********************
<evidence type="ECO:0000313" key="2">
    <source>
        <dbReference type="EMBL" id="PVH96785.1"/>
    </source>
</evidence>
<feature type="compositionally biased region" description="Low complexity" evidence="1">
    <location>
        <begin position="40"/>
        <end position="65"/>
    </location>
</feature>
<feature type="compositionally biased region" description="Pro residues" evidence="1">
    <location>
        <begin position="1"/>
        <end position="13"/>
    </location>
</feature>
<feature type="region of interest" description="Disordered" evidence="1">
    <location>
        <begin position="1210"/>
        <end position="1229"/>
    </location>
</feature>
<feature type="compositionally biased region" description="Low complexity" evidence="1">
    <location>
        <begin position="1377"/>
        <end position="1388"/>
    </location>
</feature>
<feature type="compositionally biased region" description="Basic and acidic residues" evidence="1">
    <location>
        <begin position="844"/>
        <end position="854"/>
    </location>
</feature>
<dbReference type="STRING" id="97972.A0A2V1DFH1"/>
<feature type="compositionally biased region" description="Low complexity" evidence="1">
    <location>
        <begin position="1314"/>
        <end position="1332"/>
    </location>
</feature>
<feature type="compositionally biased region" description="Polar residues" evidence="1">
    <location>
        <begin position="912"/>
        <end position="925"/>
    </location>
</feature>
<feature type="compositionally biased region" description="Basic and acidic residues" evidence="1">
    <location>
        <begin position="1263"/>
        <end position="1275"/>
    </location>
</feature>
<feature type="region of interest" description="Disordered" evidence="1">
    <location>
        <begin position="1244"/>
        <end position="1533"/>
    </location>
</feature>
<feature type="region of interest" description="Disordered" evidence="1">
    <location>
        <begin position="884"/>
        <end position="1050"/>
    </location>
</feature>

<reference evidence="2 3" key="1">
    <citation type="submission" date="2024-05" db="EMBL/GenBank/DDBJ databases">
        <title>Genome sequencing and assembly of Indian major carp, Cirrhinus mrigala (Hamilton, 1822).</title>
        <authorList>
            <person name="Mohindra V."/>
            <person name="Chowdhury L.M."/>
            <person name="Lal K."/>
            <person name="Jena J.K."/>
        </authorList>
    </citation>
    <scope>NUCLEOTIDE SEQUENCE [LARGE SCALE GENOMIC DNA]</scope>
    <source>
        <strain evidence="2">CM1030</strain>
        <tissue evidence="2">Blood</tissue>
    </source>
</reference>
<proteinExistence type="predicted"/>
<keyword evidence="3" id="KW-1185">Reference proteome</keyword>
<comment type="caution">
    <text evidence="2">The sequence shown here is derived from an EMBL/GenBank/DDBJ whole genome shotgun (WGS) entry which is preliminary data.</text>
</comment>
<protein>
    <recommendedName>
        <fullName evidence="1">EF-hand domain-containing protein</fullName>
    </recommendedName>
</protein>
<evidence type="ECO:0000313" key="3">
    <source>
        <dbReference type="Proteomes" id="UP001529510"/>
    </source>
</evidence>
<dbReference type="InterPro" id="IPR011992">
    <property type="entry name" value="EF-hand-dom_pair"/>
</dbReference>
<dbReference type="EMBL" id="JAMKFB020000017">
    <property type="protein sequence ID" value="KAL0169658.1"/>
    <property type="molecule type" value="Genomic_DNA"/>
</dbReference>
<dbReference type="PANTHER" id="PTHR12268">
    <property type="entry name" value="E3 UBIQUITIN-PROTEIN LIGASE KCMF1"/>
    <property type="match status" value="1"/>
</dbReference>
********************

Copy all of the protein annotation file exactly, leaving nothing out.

<evidence type="ECO:0000313" key="2">
    <source>
        <dbReference type="EMBL" id="PVH96785.1"/>
    </source>
</evidence>
<feature type="compositionally biased region" description="Low complexity" evidence="1">
    <location>
        <begin position="40"/>
        <end position="65"/>
    </location>
</feature>
<feature type="compositionally biased region" description="Pro residues" evidence="1">
    <location>
        <begin position="1"/>
        <end position="13"/>
    </location>
</feature>
<feature type="region of interest" description="Disordered" evidence="1">
    <location>
        <begin position="1210"/>
        <end position="1229"/>
    </location>
</feature>
<feature type="compositionally biased region" description="Low complexity" evidence="1">
    <location>
        <begin position="1377"/>
        <end position="1388"/>
    </location>
</feature>
<feature type="compositionally biased region" description="Basic and acidic residues" evidence="1">
    <location>
        <begin position="844"/>
        <end position="854"/>
    </location>
</feature>
<dbReference type="STRING" id="97972.A0A2V1DFH1"/>
<feature type="compositionally biased region" description="Low complexity" evidence="1">
    <location>
        <begin position="1314"/>
        <end position="1332"/>
    </location>
</feature>
<feature type="compositionally biased region" description="Polar residues" evidence="1">
    <location>
        <begin position="912"/>
        <end position="925"/>
    </location>
</feature>
<feature type="compositionally biased region" description="Basic and acidic residues" evidence="1">
    <location>
        <begin position="1263"/>
        <end position="1275"/>
    </location>
</feature>
<feature type="region of interest" description="Disordered" evidence="1">
    <location>
        <begin position="1244"/>
        <end position="1533"/>
    </location>
</feature>
<feature type="region of interest" description="Disordered" evidence="1">
    <location>
        <begin position="884"/>
        <end position="1050"/>
    </location>
</feature>

<reference evidence="2 3" key="1">
    <citation type="submission" date="2024-05" db="EMBL/GenBank/DDBJ databases">
        <title>Genome sequencing and assembly of Indian major carp, Cirrhinus mrigala (Hamilton, 1822).</title>
        <authorList>
            <person name="Mohindra V."/>
            <person name="Chowdhury L.M."/>
            <person name="Lal K."/>
            <person name="Jena J.K."/>
        </authorList>
    </citation>
    <scope>NUCLEOTIDE SEQUENCE [LARGE SCALE GENOMIC DNA]</scope>
    <source>
        <strain evidence="2">CM1030</strain>
        <tissue evidence="2">Blood</tissue>
    </source>
</reference>
<proteinExistence type="predicted"/>
<keyword evidence="3" id="KW-1185">Reference proteome</keyword>
<comment type="caution">
    <text evidence="2">The sequence shown here is derived from an EMBL/GenBank/DDBJ whole genome shotgun (WGS) entry which is preliminary data.</text>
</comment>
<protein>
    <recommendedName>
        <fullName evidence="1">EF-hand domain-containing protein</fullName>
    </recommendedName>
</protein>
<evidence type="ECO:0000313" key="3">
    <source>
        <dbReference type="Proteomes" id="UP001529510"/>
    </source>
</evidence>
<dbReference type="InterPro" id="IPR011992">
    <property type="entry name" value="EF-hand-dom_pair"/>
</dbReference>
<dbReference type="EMBL" id="JAMKFB020000017">
    <property type="protein sequence ID" value="KAL0169658.1"/>
    <property type="molecule type" value="Genomic_DNA"/>
</dbReference>
<dbReference type="PANTHER" id="PTHR12268">
    <property type="entry name" value="E3 UBIQUITIN-PROTEIN LIGASE KCMF1"/>
    <property type="match status" value="1"/>
</dbReference>